International conspiracy ideas finding their way into Northumberland, says expert

Signs found recently on the roadside near Colborne carry messages associated with the international conspiracy group QAnon. The large letter Q is sometimes an indicator. The signs were reportedly taken down in the past week. Photo by Ted Amsden.

Near Colborne on three huge pieces of old weathered plywood are spray-painted messages. They read: no mandatory vaccines, not my new normal and a third has a large letter Q.

The Q on the roadside sign can stand for QAnon, a conspiracy theory once held by far-right extremists. But it is gaining mainstream acceptance in the United States and Canada, as well as around the world.

Similar messages are being delivered across social media groups in Northumberland. They are also found in the chants of protesters and people’s conversations across the county. In fact, in one recent interview posted on a local news website, a woman suggested Microsoft founder Bill Gates was calling local municipal leaders in an effort to curb democratic rights. It is a message straight out of the QAnon playbook.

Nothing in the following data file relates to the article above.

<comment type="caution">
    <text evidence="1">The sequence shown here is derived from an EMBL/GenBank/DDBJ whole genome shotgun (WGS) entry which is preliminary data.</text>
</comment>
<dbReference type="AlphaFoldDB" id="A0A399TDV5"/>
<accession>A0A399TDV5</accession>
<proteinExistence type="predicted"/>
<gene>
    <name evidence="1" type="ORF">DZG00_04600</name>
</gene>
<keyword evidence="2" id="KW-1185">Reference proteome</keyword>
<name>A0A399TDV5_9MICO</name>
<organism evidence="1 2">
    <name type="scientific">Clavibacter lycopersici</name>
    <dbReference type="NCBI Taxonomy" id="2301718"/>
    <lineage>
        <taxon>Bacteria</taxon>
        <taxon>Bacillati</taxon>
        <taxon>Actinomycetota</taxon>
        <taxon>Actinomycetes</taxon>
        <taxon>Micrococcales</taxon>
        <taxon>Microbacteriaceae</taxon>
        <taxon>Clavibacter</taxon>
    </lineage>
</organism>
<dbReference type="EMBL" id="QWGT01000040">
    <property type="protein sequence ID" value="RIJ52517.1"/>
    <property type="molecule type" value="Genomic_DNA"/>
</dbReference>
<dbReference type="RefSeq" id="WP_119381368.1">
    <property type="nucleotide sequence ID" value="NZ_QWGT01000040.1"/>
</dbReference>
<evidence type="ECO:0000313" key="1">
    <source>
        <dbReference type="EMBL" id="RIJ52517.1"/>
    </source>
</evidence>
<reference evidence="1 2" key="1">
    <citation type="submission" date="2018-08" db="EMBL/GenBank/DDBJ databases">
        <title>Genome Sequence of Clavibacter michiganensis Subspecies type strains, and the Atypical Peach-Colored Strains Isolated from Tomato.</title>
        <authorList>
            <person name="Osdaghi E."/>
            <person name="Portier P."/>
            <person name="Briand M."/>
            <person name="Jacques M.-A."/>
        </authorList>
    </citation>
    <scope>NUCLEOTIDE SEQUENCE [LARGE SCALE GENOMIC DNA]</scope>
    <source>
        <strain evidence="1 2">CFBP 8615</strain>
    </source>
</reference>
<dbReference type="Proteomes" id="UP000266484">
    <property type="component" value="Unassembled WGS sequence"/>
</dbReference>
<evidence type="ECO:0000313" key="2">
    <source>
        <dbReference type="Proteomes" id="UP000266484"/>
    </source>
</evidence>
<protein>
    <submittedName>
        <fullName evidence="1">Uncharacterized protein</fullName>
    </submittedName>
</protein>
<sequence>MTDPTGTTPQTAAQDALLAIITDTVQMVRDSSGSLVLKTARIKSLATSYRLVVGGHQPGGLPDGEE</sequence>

Part of the conspiracy messaging is aimed at spreading disinformation during the pandemic. This is found in the comments of anti-maskers, anti-vaxxers, and those who dispute efforts by community leaders and local health officials to control COVID-19.

In this podcast, I am pleased to welcome Marc-Andre Argentino, a Canadian expert on QAnon who has written extensively about the topic, as well as done academic studies of disinformation and its uses on social media to try and influence elections and public policy.

Here is my conversation with Concordia University public scholar Marc-Andre Argentino about the infiltration of disinformation that is impacting the community.

Originally aired: July 31, 2020

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